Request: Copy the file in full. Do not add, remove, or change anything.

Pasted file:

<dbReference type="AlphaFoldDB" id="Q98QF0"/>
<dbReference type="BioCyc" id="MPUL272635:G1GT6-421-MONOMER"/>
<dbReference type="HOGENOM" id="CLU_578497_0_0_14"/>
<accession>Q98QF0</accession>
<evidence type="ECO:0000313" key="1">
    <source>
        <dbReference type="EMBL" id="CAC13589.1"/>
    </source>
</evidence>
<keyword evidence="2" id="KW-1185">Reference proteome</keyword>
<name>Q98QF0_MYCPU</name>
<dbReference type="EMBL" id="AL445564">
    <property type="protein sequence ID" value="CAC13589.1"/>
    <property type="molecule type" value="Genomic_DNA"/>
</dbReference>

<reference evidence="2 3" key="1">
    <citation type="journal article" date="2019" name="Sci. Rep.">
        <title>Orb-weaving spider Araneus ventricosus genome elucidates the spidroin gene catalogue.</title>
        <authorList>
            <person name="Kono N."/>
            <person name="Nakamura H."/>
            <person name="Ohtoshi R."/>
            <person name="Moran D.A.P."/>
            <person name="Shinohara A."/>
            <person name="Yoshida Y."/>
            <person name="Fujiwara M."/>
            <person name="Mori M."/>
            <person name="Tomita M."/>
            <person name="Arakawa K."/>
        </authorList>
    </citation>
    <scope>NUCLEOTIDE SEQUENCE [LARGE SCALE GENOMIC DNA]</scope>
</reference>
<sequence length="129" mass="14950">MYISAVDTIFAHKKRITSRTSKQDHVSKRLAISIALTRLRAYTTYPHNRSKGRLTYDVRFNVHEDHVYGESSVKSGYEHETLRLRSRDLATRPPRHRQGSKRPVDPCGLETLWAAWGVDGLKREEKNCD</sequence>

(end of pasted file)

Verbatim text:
<dbReference type="AlphaFoldDB" id="Q98QF0"/>
<dbReference type="BioCyc" id="MPUL272635:G1GT6-421-MONOMER"/>
<dbReference type="HOGENOM" id="CLU_578497_0_0_14"/>
<accession>Q98QF0</accession>
<evidence type="ECO:0000313" key="1">
    <source>
        <dbReference type="EMBL" id="CAC13589.1"/>
    </source>
</evidence>
<keyword evidence="2" id="KW-1185">Reference proteome</keyword>
<name>Q98QF0_MYCPU</name>
<dbReference type="EMBL" id="AL445564">
    <property type="protein sequence ID" value="CAC13589.1"/>
    <property type="molecule type" value="Genomic_DNA"/>
</dbReference>

<reference evidence="2 3" key="1">
    <citation type="journal article" date="2019" name="Sci. Rep.">
        <title>Orb-weaving spider Araneus ventricosus genome elucidates the spidroin gene catalogue.</title>
        <authorList>
            <person name="Kono N."/>
            <person name="Nakamura H."/>
            <person name="Ohtoshi R."/>
            <person name="Moran D.A.P."/>
            <person name="Shinohara A."/>
            <person name="Yoshida Y."/>
            <person name="Fujiwara M."/>
            <person name="Mori M."/>
            <person name="Tomita M."/>
            <person name="Arakawa K."/>
        </authorList>
    </citation>
    <scope>NUCLEOTIDE SEQUENCE [LARGE SCALE GENOMIC DNA]</scope>
</reference>
<sequence length="129" mass="14950">MYISAVDTIFAHKKRITSRTSKQDHVSKRLAISIALTRLRAYTTYPHNRSKGRLTYDVRFNVHEDHVYGESSVKSGYEHETLRLRSRDLATRPPRHRQGSKRPVDPCGLETLWAAWGVDGLKREEKNCD</sequence>